Keeping a clean licence by finding a loophole
From time to time, we see news reports about well-known people who have escaped penalties in the courts for motoring offences that would appear to have been open-and-shut cases. How do they do it, and can ordinary people evade fines, penalty points, and disqualification in the same way?
Challenging the procedure
Some people are able to challenge speeding tickets, particularly those generated by fixed speed cameras, by challenging the Notice of Intended Prosecution (NIP). This has to be sent to the Registered Keeper of the vehicle within fourteen days of the alleged offence. Sometimes it's late, and this obviously constitutes a good defence. A recent example is Andrew 'Freddie' Flintoff, the cricketer, who escaped what might have been severe penalties for allegedly driving at 87 mph in a 50 mph zone, because the Notice of Intended Prosecution was issued out of time. People have also looked for inaccuracies in the details on the NIP, such as the date or the location of the camera.
Appealing against a ticket
One drawback for those considering appealing against a speeding ticket is that if it is unsuccessful, the penalties can increase dramatically - extra penalty points and increased fines as well as the legal costs; all this is intended to deter motorists from appealing without careful weighing up of the pros and cons. It works, too; only about one per cent of UK speeding tickets go to appeal. Remarkably, though, of those that do appeal, over half are successful, which suggests that if there really is a defence case to be made, and if the defendant has a lot to lose (such as their driving licence), it is worth taking the matter further.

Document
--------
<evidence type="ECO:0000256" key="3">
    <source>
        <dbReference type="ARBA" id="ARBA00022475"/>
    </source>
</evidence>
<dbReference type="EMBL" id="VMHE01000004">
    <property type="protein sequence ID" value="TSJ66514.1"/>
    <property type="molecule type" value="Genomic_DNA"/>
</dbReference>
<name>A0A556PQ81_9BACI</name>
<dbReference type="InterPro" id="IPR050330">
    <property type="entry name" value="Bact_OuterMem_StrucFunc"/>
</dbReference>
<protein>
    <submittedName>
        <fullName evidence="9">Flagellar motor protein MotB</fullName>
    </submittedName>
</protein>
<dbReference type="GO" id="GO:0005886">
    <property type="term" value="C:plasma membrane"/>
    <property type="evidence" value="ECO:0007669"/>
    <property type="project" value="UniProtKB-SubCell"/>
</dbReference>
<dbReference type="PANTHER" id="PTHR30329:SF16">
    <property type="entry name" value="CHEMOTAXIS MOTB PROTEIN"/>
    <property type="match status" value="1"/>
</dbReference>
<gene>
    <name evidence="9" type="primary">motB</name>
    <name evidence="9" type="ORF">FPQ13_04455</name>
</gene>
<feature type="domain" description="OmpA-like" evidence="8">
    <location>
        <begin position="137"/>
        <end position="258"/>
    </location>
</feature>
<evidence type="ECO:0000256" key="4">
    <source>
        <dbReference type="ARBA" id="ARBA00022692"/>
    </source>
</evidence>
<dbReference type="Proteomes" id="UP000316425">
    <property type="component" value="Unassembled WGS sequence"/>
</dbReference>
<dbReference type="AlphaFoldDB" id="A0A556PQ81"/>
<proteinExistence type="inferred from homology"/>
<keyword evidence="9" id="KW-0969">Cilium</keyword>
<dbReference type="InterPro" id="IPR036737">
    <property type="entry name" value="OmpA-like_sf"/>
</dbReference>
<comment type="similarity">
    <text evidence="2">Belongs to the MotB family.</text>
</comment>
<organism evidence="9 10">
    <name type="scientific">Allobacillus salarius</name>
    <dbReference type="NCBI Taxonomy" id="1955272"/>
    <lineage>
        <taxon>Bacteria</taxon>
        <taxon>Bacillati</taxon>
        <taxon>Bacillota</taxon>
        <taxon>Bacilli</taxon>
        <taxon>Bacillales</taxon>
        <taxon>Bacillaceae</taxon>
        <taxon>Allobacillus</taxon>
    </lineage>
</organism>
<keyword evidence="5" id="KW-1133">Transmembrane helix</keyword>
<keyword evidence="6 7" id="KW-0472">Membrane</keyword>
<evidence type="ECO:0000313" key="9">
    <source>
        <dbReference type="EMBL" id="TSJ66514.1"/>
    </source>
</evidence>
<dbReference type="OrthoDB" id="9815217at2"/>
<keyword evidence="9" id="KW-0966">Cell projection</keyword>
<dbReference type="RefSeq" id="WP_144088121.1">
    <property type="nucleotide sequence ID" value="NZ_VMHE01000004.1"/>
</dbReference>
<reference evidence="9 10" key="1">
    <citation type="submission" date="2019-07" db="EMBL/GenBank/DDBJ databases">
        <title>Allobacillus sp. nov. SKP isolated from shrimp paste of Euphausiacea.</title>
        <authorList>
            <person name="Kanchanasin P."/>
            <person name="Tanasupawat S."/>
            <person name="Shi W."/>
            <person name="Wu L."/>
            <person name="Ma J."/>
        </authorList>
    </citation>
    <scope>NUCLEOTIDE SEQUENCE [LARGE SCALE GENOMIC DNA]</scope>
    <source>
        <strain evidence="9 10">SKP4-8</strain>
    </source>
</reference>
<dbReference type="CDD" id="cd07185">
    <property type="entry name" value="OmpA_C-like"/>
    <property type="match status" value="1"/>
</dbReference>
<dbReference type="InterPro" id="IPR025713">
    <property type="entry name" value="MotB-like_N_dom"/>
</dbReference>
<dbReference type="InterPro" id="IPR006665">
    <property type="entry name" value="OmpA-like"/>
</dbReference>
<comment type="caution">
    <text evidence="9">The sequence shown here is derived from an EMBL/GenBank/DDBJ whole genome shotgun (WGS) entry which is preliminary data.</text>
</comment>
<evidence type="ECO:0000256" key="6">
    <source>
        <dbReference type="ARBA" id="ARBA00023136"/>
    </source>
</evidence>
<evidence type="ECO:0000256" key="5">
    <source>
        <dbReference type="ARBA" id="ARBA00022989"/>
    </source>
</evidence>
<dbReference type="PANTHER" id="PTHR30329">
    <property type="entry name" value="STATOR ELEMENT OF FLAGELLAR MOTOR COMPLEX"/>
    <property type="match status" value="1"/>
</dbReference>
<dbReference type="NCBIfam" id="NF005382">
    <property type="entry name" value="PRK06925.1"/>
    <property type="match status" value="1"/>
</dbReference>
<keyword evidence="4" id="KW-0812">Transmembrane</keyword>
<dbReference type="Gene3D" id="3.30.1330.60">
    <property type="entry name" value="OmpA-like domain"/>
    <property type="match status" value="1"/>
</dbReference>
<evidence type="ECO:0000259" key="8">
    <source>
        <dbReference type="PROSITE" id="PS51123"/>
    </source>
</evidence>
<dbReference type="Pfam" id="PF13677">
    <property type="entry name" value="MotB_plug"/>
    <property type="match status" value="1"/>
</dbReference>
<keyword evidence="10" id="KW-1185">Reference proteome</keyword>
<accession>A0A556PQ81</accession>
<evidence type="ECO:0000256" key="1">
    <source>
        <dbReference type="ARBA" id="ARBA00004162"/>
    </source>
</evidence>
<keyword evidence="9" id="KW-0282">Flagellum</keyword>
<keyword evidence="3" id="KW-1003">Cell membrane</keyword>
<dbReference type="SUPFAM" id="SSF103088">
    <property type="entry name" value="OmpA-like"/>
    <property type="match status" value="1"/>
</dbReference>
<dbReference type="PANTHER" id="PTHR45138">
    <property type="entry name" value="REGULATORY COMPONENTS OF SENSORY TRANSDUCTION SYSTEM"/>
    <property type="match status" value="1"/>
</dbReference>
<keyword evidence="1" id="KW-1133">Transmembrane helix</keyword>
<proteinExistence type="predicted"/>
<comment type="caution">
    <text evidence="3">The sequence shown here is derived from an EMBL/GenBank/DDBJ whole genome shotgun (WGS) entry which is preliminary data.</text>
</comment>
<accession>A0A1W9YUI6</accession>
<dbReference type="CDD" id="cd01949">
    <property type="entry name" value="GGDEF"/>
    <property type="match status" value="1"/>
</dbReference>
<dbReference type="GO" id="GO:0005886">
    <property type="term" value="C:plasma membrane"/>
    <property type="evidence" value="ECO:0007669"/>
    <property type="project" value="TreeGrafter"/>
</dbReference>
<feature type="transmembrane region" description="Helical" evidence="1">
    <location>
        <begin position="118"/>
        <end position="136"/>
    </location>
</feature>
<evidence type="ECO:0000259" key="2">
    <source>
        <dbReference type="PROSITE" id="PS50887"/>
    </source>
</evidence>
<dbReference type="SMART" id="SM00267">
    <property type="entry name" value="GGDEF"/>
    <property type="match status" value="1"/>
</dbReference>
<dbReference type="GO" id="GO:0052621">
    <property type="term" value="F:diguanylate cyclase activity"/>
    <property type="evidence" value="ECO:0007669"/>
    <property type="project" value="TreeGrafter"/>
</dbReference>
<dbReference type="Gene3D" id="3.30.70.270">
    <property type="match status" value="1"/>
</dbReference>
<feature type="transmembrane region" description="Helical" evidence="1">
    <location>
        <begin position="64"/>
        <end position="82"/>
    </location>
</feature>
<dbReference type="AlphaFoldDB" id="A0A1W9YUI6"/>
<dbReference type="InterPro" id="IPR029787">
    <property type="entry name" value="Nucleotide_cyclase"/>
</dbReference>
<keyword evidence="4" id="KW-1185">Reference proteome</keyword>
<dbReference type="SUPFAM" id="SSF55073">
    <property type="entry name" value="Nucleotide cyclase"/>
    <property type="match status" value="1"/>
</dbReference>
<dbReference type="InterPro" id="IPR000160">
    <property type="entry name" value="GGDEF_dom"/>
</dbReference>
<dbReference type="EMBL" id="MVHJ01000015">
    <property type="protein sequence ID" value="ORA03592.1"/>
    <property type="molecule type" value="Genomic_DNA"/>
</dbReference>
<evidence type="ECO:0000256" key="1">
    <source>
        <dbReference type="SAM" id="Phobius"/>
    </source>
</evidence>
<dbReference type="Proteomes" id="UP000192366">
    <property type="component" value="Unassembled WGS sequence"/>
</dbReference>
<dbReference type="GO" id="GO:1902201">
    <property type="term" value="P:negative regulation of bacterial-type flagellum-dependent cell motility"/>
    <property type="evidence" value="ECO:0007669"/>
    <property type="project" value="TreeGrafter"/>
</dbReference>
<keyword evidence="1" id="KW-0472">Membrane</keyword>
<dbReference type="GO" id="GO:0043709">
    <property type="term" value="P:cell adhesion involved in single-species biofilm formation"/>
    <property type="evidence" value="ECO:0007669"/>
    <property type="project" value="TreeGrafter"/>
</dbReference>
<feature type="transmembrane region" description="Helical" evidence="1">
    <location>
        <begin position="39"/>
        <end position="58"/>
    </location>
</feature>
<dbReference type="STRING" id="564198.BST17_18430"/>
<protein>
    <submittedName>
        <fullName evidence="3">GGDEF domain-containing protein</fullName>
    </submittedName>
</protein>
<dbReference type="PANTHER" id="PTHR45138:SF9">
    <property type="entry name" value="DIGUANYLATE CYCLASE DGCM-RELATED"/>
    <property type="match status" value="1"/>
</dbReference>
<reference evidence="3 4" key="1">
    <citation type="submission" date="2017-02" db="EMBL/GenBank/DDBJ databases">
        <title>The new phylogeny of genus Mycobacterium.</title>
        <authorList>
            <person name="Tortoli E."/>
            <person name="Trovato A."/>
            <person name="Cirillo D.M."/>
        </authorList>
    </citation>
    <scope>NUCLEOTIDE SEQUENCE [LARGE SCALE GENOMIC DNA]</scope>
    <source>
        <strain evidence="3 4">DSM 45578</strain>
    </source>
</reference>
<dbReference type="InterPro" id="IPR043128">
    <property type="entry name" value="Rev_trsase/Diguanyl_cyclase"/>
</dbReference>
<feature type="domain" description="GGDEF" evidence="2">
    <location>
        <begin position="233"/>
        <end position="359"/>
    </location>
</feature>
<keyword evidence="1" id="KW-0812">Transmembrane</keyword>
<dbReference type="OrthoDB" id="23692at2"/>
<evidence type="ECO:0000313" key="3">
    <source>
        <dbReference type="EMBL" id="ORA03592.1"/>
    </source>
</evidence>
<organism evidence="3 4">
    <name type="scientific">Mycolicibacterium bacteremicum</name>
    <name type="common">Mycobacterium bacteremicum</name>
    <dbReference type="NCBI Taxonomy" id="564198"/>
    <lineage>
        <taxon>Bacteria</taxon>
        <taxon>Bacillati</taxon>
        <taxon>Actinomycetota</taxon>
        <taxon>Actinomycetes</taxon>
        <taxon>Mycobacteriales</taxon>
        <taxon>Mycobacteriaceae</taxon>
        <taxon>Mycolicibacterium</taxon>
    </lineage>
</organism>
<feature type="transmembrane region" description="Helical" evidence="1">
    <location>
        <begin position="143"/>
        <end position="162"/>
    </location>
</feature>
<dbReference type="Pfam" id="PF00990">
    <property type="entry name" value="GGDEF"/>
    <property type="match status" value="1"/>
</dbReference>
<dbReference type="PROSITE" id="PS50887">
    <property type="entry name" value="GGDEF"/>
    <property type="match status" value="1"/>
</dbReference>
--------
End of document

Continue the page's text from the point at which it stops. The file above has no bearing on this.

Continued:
What a lawyer can do
Taking a case to appeal is a big step, and really should not be done without legal representation. But what do the notoriously expensive lawyers do that your local solicitor can't? There are lawyers who specialise in shredding the prosecution case in the motoring courts, and it is sometimes suggested that the mere mention of their name can weaken the prosecution case. One common tactic is to demand masses of paperwork such as the calibration certificate for the speed camera, without which the case then fails.
Emotional distraction, and other defences
In another recent case, a woman driver was able to claim (through her expensive lawyer) that she was crying so hard when taken to the police station that she was unable to understand what the police officer in the case was saying to her. This tactic apparently works especially well for female drivers. Another appellant, the driver of a small and elderly car, was able to demonstrate that the vehicle was incapable of travelling at the speed alleged by the prosecution! Which invalidated the whole case. Most experts would agree, though, that the safest strategy is to drive within the legal speed limits.